The importance of making a Will is made clear in the case of "Maurice", whose failure to do so frustrated his own wishes – and left his widow with an unwanted, and unnecessary, stamp duty expense.

When Maurice died, he left a wife, Mary, and three adult children. Maurice was not a wealthy man, but he and his wife were able to acquire a beautiful family home during his lifetime and he was also fortunate enough to inherit a small cottage from his aunt.

Maurice thought he was on the right track when he obtained a Primary Family Homestead Certificate for the home he and his wife resided in. However, Mary would always tell him that obtaining such a certificate was not enough and that he should make a Will to be on the safe side. But stubborn Maurice would always say "Why should I make a Will, everything is going to go to you anyway."

Sadly, Maurice was wrong and he unwittingly left Mary with an utter headache. She discovered that, although her name was on the property deeds for the home they resided in, the property which Maurice inherited from his aunt was in his sole name as were a few other assets that required a Grant of Representation in order for the assets to be transferred out of his name.

She also found out that, because he died without executing a Will, she would have to share Maurice's estate with their children. This was most upsetting to her as she had not spoken to one of her children for more than five years. Mary would also have to pay a certain amount of stamp duty.

Had Maurice prepared a valid Will leaving his entire estate to his wife, she would not have had to pay any stamp duty on his estate (under the current law) as it would have benefited from the spousal exemption provided for under the Bermuda Stamp Duties Act 1976. Maurice could have also designated the cottage, instead of the family home, as his primary family homestead as the latter was owned jointly with his wife and would have benefitted from the spousal exemption in any event.

Had he made a Will, neither would Mary be sharing his estate with the children. Instead, the distribution of Maurice's estate was dictated by the Bermuda Succession Act 1974. This can be extremely burdensome and disappointing for the estate representatives and the beneficiaries involved if it was the intention of the deceased that certain individuals should not benefit from their estate. This was the case in our example – Maurice had said on many occasions that Mary was to inherit everything, but instead she had to share her husband's estate with their children.

Where an estate requires a Grant of Representation ("Grant"), the estate representatives must file an application to the Supreme Court, together with a supporting Affidavit of Value and Oath setting out the value of the deceased's entire estate.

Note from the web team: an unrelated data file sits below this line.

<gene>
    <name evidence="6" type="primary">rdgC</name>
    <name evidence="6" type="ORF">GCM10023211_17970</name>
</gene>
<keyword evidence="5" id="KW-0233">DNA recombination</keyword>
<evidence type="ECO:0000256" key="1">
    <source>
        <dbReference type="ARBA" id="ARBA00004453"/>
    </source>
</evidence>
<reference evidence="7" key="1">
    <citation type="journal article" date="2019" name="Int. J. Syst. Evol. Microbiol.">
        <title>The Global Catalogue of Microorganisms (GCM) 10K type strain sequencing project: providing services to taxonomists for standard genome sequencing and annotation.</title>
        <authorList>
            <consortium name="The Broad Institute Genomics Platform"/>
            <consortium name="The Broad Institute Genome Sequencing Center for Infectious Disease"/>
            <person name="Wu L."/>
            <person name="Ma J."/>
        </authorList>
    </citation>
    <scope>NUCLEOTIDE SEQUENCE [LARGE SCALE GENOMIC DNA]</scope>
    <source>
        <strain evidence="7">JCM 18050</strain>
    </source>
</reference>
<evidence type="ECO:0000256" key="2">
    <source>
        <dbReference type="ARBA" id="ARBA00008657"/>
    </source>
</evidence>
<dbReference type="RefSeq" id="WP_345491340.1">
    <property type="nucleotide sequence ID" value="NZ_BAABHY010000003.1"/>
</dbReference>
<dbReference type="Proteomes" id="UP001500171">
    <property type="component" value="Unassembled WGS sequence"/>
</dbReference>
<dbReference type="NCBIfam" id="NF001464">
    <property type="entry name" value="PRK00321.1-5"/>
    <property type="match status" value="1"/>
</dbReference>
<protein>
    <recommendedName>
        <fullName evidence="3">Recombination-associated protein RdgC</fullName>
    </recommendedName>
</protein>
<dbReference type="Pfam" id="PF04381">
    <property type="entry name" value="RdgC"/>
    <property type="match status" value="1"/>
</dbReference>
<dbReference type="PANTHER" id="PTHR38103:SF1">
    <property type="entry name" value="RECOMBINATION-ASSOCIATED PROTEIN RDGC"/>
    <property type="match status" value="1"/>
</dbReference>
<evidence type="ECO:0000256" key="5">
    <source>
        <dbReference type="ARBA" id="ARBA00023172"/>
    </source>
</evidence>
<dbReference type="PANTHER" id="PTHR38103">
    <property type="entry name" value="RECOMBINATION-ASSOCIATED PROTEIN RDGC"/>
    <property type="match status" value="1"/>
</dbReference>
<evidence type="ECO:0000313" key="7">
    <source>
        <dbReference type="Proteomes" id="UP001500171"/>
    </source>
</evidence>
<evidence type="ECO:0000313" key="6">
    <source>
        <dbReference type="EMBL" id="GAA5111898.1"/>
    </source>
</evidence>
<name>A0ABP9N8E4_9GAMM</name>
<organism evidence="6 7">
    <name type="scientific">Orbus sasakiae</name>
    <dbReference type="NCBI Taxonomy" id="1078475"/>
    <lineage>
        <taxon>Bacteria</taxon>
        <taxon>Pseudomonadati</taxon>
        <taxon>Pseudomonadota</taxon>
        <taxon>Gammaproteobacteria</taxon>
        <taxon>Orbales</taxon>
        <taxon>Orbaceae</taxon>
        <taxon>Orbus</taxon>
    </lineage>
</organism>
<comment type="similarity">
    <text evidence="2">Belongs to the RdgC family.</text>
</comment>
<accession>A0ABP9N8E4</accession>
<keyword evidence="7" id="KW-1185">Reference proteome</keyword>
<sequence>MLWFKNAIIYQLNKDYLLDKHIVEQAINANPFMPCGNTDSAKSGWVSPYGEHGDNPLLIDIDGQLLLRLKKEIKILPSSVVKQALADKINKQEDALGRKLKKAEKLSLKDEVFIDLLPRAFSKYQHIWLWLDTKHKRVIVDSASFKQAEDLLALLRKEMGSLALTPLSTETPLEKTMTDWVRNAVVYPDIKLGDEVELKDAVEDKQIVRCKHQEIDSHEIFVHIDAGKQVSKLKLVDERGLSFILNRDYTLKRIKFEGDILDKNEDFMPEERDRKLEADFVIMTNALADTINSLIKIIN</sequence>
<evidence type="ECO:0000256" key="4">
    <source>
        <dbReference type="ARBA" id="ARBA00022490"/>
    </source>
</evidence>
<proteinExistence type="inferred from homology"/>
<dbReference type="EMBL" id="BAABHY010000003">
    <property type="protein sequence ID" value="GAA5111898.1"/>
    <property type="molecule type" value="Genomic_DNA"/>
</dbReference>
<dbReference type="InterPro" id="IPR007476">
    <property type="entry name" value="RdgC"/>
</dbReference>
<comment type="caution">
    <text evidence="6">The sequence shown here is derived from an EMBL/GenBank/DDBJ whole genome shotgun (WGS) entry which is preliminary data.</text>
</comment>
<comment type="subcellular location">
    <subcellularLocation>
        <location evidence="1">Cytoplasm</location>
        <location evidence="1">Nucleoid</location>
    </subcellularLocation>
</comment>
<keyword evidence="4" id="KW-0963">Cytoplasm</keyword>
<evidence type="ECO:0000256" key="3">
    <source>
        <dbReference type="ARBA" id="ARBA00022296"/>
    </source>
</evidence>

An Affidavit of Value typically includes Bermuda real properties and bank accounts, among other assets. It also sets out all of the deceased's debts and liabilities which were outstanding at the date of death. There are also exemptions and deductions that are provided for, such as gifts to spouses and Bermuda charities and foreign real and personal property. Further deductions include the deceased's funeral expenses, the value of the property designated as the primary family homestead and the reasonable expenses in valuing the property of the deceased for estate purposes.

For persons dying after 1 April 2010, stamp duty rates are on a sliding scale as follows:

  • The first $100,000 is nil and free of stamp duty;
  • The next $100,000 is at five per cent;
  • The next $800,000.00 is at ten per cent;
  • The next $1,000,000.00 is at 15 per cent; and
  • Anything thereafter is at 20 per cent.

Once the estate has been provided with the Grant, the estate representatives have three months from the date the Grant was issued to pay the stamp duty to the Tax Commissioner.

Unfortunately, it is a common occurrence in local estate matters for a deceased to be property rich but cash poor. As a result, the estate representatives often find that there is not enough available cash to pay the stamp duty. Normally, an asset of the deceased, typically the real property, is sold to pay the stamp duty -- or one or all of the beneficiaries pay the stamp duty in order to benefit from the gifts in the estate.

To avoid the issues faced by Maurice's widow, Mary, it is advisable to put in place an effective estate plan to ensure that the administration of your estate is an easy process not only for the estate representatives, but also for the individuals who are to benefit from your estate. Of course, proper advice should always be taken from a lawyer who is an expert in the field.

The content of this article is intended to provide a general guide to the subject matter. Specialist advice should be sought about your specific circumstances.